NICK EICHER, HOST: Today is Thursday, December 12th. Thank you for turning to WORLD Radio to help start your day. Good morning. I’m Nick Eicher.
MARY REICHARD, HOST: And I’m Mary Reichard.
Long ago, some musicians and composers worked exclusively for the courts of wealthy European nobles. Their homes served as venues for private concerts. Those performances eventually left the home for public concert halls. The element of aristocracy followed them.
EICHER: But the home concert has never gone out of vogue. The performances invite neighbor, stranger, and musician to pull up a chair and share a music-filled evening.
WORLD correspondent Bonnie Pritchett attended one such concert just outside Houston, Texas.
BONNIE PRITCHETT, REPORTER: After the musicians take their final bow, concert goers collect their programs, coats and purses and begin sidling their way along the row of seats to the aisle. The patrons politely merge and make a bee line, not for the exit, but for the dining room table. There, concert hosts Kathy and Charlie Parks have laid a spread of simple desserts, cheeses, and fruit.
Warmed by hot cider and pleasant conversation, the gathering strikes the perfect chord to close off an early November house concert in a Cypress, Texas neighborhood.
KATHY PARKS: When we had the first concert, the sound was so amazing. It was like an experience I’ve never had. And I’ve been to hundreds of concerts…
That’s Kathy Parks. And since that first concert she and her husband have hosted three more. Tonight’s concert features a trio called “Aurora.” The professional Houston-area musicians include flutist Allison Vitek, cellist Katie Beth Farrell, and harpist Susanna Campbell.
A wall of white shuttered windows serves as the stage backdrop. The living room sofas and three rows of folding chairs accommodate almost 40 audience members. Some are the musicians’ friends or family. Others are strangers. But Kathy Parks is delighted to share an evening of music with them all.
And as Kathy Parks likes to say, there are no bad seats at a house concert.
PARKS: Whenever I tell somebody that I’m having a concert here, they’re totally shocked. And I like that. Because I think, guess what, you can do this…
House concerts have gained popularity in the last 20 years or so and cost homeowners little to nothing. Websites facilitate the pairing of host and musician. Invitations arrive by social media or word of mouth. Admission is usually by donation or a small ticket price. The hosts give the money directly to the musicians.
Often refreshments or a pot-luck meal encourage guests to linger after the concert.
Being part of a centuries-old practice intrigues Farrell, the cellist.
FARRELL: House concerts are actually a very old tradition. They’ve been going on since the 1500s that we know of. The modern concert hall, that’s actually a more novel concept as in its only about 200 years old.
Farrell is grateful for the wealthy patronage that financed the work of Bach and Haydn. But she believes there is a false perception that only the well-to-do attend concert hall performances. And she worries this could keep some people from enjoying a variety of live music.
FARRELL: It’s a little intimidating. You have to go buy a ticket. You have to dress up. You have to go to Jones Hall… Whereas, if you’re just showing up to a house concert…your next-door neighbor could be there. It could also be one of the wealthiest people from Houston…”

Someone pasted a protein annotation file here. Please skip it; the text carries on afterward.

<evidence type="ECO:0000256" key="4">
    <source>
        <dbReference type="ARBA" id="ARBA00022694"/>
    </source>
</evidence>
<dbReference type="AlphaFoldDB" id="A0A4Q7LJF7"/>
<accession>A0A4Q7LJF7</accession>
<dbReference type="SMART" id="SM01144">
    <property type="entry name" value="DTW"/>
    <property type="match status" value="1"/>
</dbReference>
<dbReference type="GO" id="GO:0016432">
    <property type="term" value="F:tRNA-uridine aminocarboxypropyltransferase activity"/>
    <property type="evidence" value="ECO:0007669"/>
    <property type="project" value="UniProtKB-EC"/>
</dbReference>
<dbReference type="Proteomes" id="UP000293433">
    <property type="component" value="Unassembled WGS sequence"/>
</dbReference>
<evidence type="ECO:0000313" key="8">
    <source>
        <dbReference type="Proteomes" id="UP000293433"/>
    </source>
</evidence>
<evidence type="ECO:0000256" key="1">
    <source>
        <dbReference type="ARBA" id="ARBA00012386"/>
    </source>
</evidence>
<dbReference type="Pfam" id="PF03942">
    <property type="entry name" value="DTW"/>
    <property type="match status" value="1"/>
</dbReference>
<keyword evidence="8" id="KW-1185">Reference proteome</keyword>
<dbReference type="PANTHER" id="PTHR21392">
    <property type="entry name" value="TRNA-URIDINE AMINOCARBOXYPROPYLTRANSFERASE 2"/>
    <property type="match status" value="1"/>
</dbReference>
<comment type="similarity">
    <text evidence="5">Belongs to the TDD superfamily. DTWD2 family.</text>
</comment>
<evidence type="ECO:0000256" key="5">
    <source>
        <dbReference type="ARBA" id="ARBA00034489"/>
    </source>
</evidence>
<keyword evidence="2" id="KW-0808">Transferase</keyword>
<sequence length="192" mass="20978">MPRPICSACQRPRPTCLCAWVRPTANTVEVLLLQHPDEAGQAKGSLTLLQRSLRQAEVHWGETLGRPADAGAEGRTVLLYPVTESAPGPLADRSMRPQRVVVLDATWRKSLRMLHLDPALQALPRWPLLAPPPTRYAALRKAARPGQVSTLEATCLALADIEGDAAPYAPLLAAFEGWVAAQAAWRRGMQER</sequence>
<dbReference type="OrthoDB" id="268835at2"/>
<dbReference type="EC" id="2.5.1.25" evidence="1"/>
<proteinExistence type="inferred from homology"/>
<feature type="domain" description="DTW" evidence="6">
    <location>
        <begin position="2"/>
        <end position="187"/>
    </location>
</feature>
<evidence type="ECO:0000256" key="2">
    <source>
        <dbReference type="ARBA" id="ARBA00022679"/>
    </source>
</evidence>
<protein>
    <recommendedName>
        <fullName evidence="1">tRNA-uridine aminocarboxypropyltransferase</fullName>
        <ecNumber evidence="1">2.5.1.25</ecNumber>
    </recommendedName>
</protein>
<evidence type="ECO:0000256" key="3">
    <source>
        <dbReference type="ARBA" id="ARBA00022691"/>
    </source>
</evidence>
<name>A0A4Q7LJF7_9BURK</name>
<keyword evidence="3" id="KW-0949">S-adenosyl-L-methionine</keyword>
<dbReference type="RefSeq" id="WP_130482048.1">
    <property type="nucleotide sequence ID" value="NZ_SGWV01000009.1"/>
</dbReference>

Another venue where the trio has frequently performed is the Houston Museum of Fine Arts, surrounded by great masterpieces. But the group says that performing in someone’s home–surrounded by family photos and the living room furniture—adds a “warmth” to the experience unlike any other venue.
High ceilings in the Parks’ home provide wonderful acoustics for the music – as did the palaces of sixteenth-century aristocrats. But no castle or vaulted ceilings are required in order to share good music with friends and strangers.
Kathy Parks gladly takes any opportunity to bring music into her home. Guests attending the first concert she hosted appreciated the fact that she did.
PARKS: You know, nobody wanted to leave after it was over. But people wanted to get to know, talk to the musicians and to get to know them and talk to their friends. So, we had these people from different walks of life from here in Cypress just meeting all together and getting to know each other on this common ground which I thought was kind of neat.
For the musicians there is a practicality to performing in a home. Renting concert space is expensive. Advertising the event—and hoping people will attend—adds an element of stress. And concert hall engagements often require the musicians forgo introducing their audiences to more than the works of great composers.
FARRELL: Most people have not seen a harp up close before. Ever. [Remove abrupt chuckle] And some people have never seen the three instruments together. They’ve never seen flute, cello, harp together. So, a lot of people are definitely very fascinated by that…
Farrell calls the concert hall stage and lights “elements of separation.” Strip those away, place the musicians and audience in someone’s living room and the evening becomes about more than a mutual appreciation of music.
FARRELL: I always enjoy watching people perform who really love what they do. And so, I think, usually, my focus is, I want people to know that I enjoy playing and to be inspired by that. And I try to remind myself: I am doing what I love doing. Maybe I’ve had a long day. Maybe certain things have not gone the way I wanted them to but at the end of the day I have to remember, you know, that this is a gift that I have and I don’t want to take that for granted.
For WORLD Radio, I’m Bonnie Pritchett reporting from a living room in Cypress, Texas.